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Things Plants Do
When we’re caring for the plants in our landscape, it works out better if we realize they are capable of responding to threats in their environment.
When I first studied botany some years ago, the prevailing view at that time was that plants were very passive, totally incapable of responding to other organisms in their habitat. In recent years, research has shown just how faulty our limited view of plants really was.
Though plants can’t communicate in the sense of using words, they can use chemical signals and scents that let nearby plants know they are under attack. Of course, they don’t literally scream when diseases or insects attack them. However, the chemicals they release after such onslaughts do put other plants on alert. As a result of this communication, the neighboring plants then release their own chemicals to counter attacks by the same insects and diseases.
As an example, a tobacco plant with tobacco mosaic, a disease, releases a gaseous signal to surrounding plants by converting salicylic acid to oil of wintergreen. The nearby healthy plants then absorb the gas, and use it to boost their own levels of salicylic acid as a defense mechanism against the virus.
Studies at Rutgers University found other plants with similar defense mechanisms. These included sage when it was attacked by insects and tomato plants. After being attacked, the latter undergo chemical changes that make them unpalatable to the insects.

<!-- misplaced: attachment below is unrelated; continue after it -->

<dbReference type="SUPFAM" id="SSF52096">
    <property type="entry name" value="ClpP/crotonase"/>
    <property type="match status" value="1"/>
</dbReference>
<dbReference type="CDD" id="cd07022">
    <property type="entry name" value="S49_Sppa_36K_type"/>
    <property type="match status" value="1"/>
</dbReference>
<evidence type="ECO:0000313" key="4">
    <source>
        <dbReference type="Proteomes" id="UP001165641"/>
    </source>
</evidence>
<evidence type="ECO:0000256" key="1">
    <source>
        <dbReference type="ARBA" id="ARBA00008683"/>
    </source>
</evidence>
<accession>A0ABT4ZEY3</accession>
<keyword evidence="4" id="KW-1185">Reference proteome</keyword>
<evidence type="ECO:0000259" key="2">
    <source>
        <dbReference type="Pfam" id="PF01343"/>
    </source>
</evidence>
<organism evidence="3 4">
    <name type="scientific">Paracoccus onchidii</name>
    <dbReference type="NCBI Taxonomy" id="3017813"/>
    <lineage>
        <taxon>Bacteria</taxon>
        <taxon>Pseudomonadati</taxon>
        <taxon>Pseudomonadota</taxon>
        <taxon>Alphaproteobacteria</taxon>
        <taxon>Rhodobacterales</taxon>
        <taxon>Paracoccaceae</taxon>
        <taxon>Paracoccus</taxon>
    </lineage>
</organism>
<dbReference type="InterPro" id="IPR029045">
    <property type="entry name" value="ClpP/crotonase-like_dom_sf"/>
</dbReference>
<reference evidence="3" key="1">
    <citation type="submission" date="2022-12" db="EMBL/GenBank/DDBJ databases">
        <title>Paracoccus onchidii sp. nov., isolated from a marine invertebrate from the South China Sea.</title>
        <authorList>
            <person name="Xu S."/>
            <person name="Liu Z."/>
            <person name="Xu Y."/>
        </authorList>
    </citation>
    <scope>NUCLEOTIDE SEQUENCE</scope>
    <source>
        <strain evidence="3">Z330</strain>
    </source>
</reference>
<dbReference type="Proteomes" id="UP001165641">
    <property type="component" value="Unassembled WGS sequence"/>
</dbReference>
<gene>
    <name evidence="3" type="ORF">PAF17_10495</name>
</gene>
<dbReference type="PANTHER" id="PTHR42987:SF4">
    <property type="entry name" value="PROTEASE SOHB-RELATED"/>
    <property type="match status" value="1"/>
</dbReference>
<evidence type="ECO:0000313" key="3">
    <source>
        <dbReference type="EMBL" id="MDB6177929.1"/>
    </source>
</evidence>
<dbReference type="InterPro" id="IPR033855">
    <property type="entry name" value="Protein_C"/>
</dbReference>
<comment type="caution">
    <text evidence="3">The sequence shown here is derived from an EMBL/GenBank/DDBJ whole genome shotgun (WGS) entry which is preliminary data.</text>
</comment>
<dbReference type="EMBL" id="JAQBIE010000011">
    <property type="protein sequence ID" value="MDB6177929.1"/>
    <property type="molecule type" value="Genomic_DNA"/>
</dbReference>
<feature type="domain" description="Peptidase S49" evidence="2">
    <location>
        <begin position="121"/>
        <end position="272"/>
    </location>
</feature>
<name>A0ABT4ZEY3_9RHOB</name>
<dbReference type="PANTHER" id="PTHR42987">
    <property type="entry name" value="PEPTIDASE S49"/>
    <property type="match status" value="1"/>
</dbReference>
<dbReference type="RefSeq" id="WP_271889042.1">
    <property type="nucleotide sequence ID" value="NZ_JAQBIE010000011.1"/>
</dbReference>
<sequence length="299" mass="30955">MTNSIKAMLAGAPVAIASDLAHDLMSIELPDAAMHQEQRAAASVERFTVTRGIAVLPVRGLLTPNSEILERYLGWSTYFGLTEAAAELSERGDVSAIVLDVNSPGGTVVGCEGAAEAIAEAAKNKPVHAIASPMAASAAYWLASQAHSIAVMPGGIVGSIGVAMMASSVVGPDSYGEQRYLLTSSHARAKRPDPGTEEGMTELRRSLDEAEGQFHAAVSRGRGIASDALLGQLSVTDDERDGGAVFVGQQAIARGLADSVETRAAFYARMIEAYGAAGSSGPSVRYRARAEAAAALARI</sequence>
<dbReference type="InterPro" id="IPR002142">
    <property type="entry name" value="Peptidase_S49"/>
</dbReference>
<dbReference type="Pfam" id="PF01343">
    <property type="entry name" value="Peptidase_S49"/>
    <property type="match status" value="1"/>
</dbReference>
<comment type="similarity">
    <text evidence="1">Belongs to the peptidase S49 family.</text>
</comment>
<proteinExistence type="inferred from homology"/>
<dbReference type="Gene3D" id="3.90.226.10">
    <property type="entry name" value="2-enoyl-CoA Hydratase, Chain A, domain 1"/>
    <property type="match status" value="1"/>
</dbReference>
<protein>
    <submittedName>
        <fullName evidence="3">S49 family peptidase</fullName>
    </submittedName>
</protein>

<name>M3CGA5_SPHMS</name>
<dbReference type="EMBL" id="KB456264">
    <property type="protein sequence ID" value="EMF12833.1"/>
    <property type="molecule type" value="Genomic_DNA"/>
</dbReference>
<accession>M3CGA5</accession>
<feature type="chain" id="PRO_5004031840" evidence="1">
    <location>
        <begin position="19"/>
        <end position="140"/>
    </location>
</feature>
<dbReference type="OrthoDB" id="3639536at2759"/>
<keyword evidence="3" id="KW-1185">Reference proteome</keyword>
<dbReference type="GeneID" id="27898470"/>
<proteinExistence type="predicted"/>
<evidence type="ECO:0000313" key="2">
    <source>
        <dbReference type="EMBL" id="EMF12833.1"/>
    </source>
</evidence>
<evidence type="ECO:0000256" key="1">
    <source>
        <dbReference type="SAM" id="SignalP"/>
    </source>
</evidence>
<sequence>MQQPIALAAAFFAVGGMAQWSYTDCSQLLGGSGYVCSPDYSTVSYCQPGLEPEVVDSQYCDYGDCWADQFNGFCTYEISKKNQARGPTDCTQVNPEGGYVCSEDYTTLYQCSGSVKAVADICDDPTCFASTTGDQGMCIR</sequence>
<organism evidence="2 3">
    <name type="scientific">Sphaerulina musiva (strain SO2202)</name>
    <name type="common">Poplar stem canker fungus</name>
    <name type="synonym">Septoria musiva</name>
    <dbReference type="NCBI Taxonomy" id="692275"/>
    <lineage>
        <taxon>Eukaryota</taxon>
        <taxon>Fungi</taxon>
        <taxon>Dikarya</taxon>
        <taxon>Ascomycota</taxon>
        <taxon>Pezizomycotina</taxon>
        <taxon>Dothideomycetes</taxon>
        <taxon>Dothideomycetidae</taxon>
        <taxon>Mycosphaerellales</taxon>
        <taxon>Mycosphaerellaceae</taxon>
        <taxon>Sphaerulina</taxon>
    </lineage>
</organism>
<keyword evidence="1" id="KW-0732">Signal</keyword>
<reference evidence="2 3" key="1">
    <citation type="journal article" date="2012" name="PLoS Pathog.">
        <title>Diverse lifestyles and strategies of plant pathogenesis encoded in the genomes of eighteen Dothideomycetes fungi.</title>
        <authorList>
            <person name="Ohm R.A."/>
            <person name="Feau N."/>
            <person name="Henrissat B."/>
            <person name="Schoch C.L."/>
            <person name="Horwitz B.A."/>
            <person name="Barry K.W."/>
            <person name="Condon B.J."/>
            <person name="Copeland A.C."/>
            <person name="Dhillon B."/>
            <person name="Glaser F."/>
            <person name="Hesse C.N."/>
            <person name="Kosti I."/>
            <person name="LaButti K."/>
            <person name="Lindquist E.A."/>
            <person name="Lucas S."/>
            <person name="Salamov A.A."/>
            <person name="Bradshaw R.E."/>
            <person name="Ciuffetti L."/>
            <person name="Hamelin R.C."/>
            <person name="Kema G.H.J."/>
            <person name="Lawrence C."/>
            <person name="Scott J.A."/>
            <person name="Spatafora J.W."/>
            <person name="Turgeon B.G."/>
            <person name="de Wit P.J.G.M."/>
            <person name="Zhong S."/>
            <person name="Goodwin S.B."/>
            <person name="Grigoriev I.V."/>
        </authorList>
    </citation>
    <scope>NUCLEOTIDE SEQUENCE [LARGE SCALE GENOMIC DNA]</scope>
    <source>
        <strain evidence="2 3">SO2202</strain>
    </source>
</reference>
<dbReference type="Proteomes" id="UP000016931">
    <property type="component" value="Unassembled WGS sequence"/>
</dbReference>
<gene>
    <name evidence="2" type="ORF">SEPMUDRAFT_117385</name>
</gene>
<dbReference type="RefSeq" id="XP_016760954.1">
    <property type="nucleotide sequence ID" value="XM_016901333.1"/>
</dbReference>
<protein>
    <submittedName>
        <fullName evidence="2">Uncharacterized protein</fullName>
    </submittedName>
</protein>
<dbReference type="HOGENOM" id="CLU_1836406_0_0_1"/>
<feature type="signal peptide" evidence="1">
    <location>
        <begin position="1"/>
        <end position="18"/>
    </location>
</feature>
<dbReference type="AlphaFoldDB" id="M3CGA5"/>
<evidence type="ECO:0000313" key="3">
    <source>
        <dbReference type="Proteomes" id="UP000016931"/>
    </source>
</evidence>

What is even more interesting is that the chemical distress signals sent out by some plants can actually encourage beneficial insects that come to their aid. Plants sending these SOS signals include cotton, tobacco, and corn. The chemical signal attracts specific parasitic wasp species, which then attack the caterpillars feeding on the plants. Corn earworms and tobacco budworms are then wiped out by the wasps. This chemical SOS is released when the caterpillar’s saliva interacts with the damaged leaf tissue.
The plants can release blends of a dozen or more chemical compounds, called volatiles. In tests, the plants actually released plumes of aromatic vapors into the air, which attracted the attention of the helpful wasps. The plants can even release different combinations and concentrations of the gases to attract the appropriate wasp species. That is because parasitic wasps must have very specific caterpillar species to parasitize.
Plants use volatile compounds to kill and repel insects, attract pollinators, and warn other plants of attack.
If plants can “scream,” what other strange things can they do? Scientists did find some edible mushrooms are capable of capturing and using microscopic animals as sources of nutrients. Research at a university in Canada found worms could be paralyzed by a toxin released by the mushroom. Then, the mushroom grew threadlike shoots into the worms, which become a source of nutrient. Scientists in Germany discovered a carnivorous plant, Genisea, preys on protozoa. The plant’s root tips release chemical lures to attract the protozoa. This report was published in Nature.
Sometimes, the chemical compounds produced by plants aren’t always desirable. Some of these can make plants toxic to humans.
Chemicals, whether they serve as attractants to beneficial wasps or innocent protozoa, serve plants well.
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